Chris Christo/The Boston Herald via AP Maura Healey
Massachusetts's attorney general could turn her state's top seat blue in November — and make history in the process.
Maura Healey is heavily favored to win the race for governor of Massachusetts this fall. If she does, she'll become the state's first female governor and will be among the first out lesbian governors in the country.
CNN reports that 51-year-old Healey won more than 85% of the vote in the Democratic primary Tuesday — for which she had just one opponent, who remained on the ballot despite dropping out of the race in June.
Massachusetts' current governor, Charlie Baker, is a Republican, but much more moderate than most of the party base, having supported abortion rights and the impeachment of former President Donald Trump.
While popular in the state, Baker faced a tough primary challenge from former state Rep. Geoff Diehl, who has been endorsed by Trump and has echoed some of the former president's talking points about election fraud.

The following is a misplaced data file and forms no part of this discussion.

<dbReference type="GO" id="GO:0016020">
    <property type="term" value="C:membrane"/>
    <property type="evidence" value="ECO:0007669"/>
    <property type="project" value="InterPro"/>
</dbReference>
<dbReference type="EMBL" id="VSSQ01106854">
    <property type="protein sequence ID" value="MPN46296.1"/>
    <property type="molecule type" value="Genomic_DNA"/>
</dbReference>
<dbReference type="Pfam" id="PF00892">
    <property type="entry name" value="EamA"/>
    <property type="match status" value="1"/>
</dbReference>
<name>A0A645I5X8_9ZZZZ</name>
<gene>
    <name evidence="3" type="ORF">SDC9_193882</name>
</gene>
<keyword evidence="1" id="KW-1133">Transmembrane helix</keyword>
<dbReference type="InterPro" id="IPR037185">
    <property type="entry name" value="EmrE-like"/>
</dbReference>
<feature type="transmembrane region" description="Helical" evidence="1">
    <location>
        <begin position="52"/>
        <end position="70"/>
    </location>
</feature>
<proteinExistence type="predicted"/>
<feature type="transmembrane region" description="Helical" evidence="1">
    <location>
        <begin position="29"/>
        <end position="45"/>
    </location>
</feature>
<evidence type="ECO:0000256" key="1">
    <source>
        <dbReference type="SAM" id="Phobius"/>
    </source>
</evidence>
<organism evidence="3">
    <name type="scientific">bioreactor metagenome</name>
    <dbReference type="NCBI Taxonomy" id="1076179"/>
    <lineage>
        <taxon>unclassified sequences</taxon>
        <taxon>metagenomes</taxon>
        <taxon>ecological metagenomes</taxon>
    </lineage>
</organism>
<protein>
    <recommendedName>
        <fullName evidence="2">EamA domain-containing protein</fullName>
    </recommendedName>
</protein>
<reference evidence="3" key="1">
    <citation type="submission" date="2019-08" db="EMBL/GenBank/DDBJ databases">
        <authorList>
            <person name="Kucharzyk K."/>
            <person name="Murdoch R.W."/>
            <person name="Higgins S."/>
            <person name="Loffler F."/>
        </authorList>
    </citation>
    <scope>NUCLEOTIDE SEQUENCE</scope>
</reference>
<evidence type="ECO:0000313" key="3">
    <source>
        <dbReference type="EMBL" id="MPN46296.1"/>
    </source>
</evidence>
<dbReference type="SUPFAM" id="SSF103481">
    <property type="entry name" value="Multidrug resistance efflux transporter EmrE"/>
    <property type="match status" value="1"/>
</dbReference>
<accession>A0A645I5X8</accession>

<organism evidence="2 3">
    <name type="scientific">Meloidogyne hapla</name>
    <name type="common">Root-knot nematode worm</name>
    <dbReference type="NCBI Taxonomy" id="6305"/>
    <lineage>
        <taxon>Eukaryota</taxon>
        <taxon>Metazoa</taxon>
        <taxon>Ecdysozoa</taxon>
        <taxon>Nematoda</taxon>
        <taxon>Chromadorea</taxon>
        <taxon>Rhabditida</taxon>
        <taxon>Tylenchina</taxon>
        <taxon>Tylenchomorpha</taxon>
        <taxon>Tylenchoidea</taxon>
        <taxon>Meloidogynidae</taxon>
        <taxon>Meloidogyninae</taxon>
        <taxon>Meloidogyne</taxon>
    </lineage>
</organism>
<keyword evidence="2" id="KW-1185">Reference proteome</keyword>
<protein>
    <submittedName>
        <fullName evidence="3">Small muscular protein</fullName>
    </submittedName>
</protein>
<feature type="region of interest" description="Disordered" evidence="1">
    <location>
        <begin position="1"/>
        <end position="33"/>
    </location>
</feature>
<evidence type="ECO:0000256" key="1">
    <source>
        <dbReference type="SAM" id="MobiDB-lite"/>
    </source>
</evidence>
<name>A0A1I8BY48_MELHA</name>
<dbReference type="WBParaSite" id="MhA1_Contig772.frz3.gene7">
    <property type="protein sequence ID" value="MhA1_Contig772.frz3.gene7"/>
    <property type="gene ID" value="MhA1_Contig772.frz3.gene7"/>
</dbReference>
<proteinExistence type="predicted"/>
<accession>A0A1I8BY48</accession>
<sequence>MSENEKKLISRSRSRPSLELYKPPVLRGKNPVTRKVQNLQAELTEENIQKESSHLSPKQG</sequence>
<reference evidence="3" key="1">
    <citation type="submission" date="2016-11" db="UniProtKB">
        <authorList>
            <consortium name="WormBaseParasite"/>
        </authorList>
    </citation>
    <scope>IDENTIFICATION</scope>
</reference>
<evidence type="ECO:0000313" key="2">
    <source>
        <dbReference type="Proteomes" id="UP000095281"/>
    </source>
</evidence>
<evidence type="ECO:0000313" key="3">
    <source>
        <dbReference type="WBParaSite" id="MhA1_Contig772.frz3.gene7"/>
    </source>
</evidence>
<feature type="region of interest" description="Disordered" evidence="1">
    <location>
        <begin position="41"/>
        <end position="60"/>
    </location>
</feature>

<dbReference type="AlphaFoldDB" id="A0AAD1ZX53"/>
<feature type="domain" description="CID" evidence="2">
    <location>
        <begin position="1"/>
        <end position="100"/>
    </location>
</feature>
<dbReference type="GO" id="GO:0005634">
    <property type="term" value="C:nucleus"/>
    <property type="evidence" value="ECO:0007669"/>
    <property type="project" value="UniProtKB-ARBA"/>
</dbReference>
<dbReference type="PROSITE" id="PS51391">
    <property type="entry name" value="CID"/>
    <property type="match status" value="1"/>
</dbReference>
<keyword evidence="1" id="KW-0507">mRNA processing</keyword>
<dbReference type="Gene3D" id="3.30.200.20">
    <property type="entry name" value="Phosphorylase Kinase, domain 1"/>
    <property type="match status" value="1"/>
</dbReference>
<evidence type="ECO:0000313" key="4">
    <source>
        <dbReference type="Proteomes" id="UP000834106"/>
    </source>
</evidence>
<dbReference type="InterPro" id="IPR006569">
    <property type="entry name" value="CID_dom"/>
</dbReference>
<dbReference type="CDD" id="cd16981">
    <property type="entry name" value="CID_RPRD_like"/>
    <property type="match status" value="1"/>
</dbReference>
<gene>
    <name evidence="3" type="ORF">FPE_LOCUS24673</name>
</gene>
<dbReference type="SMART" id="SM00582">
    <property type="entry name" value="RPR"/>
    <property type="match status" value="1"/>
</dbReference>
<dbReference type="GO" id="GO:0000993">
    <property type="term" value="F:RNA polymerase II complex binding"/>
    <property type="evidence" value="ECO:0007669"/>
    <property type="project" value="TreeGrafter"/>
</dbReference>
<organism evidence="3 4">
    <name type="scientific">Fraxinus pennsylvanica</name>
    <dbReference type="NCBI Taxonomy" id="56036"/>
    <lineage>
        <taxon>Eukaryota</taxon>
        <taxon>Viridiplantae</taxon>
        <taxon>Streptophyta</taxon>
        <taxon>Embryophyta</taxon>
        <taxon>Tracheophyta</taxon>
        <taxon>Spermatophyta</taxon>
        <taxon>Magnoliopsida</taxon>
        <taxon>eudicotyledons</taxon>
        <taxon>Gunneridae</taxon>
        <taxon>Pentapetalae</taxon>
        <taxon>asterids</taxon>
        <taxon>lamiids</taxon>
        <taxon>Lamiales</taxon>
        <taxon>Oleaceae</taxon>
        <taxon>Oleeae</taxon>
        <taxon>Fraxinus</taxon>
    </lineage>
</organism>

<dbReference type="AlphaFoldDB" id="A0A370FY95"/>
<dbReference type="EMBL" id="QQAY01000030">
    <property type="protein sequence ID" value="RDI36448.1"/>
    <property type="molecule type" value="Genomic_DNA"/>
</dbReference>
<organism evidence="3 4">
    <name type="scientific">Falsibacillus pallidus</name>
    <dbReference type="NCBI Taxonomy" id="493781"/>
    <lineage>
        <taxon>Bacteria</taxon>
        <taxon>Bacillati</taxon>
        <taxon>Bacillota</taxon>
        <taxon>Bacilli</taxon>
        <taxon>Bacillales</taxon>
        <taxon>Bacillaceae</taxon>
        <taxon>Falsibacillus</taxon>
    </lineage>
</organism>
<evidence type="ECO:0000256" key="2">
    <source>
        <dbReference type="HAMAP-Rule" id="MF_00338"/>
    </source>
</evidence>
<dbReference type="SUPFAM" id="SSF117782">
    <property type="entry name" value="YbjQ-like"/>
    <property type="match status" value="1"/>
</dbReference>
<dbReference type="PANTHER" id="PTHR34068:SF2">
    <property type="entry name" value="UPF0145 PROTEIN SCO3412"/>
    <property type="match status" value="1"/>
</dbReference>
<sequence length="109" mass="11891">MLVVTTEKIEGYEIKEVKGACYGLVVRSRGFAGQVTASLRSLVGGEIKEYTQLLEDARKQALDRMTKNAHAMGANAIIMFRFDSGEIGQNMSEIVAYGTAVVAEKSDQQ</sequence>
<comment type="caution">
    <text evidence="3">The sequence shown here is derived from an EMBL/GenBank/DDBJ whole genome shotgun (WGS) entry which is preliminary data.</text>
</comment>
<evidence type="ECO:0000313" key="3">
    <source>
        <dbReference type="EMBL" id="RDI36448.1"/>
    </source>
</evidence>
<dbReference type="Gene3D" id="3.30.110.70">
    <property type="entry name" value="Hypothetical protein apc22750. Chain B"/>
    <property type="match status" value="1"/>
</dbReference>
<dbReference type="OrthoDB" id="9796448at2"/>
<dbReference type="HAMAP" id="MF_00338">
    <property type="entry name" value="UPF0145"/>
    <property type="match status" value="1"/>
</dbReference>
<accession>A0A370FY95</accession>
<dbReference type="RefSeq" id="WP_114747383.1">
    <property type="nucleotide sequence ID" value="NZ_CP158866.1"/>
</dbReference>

Baker announced in December that he would not be running for reelection, paving the way for Healey to face Diehl come November.
So far, polls are in Healey's favor, with recent numbers showing the Democrat leading the Republican by 18 points.
As attorney general, Healey has made a name for herself by repeatedly suing the Trump administration, pitting her against the former president over issues that ranged from water quality to immigrant separation policies. In most instances, Healey's office prevailed in the suits.
In a Dec. 2020 interview with Vanity Fair, Healey touched on the more-than 100 suits state attorneys general filed against the Trump administration, saying, "I don't think you can overstate how much energy and effort it took to hold the line against the Trump administration that was doing things so entirely unprecedented and in violation of so many norms and the rule of law."
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She continued: "What a sad commentary that in order to defend the Constitution, to protect the rule of law, we found ourselves taking Donald Trump and his administration to court over 100 times, but it was absolutely necessary."
"The good news is we won over 80% of those cases … The numbers are staggering, but when you have a president looking to gut health care or roll back environmental protections or reverse years of progress and reproductive freedom, that's why it's been really important for us to be active," she told Vanity Fair. "I'm fortunate that as a state attorney general, I was able to do something."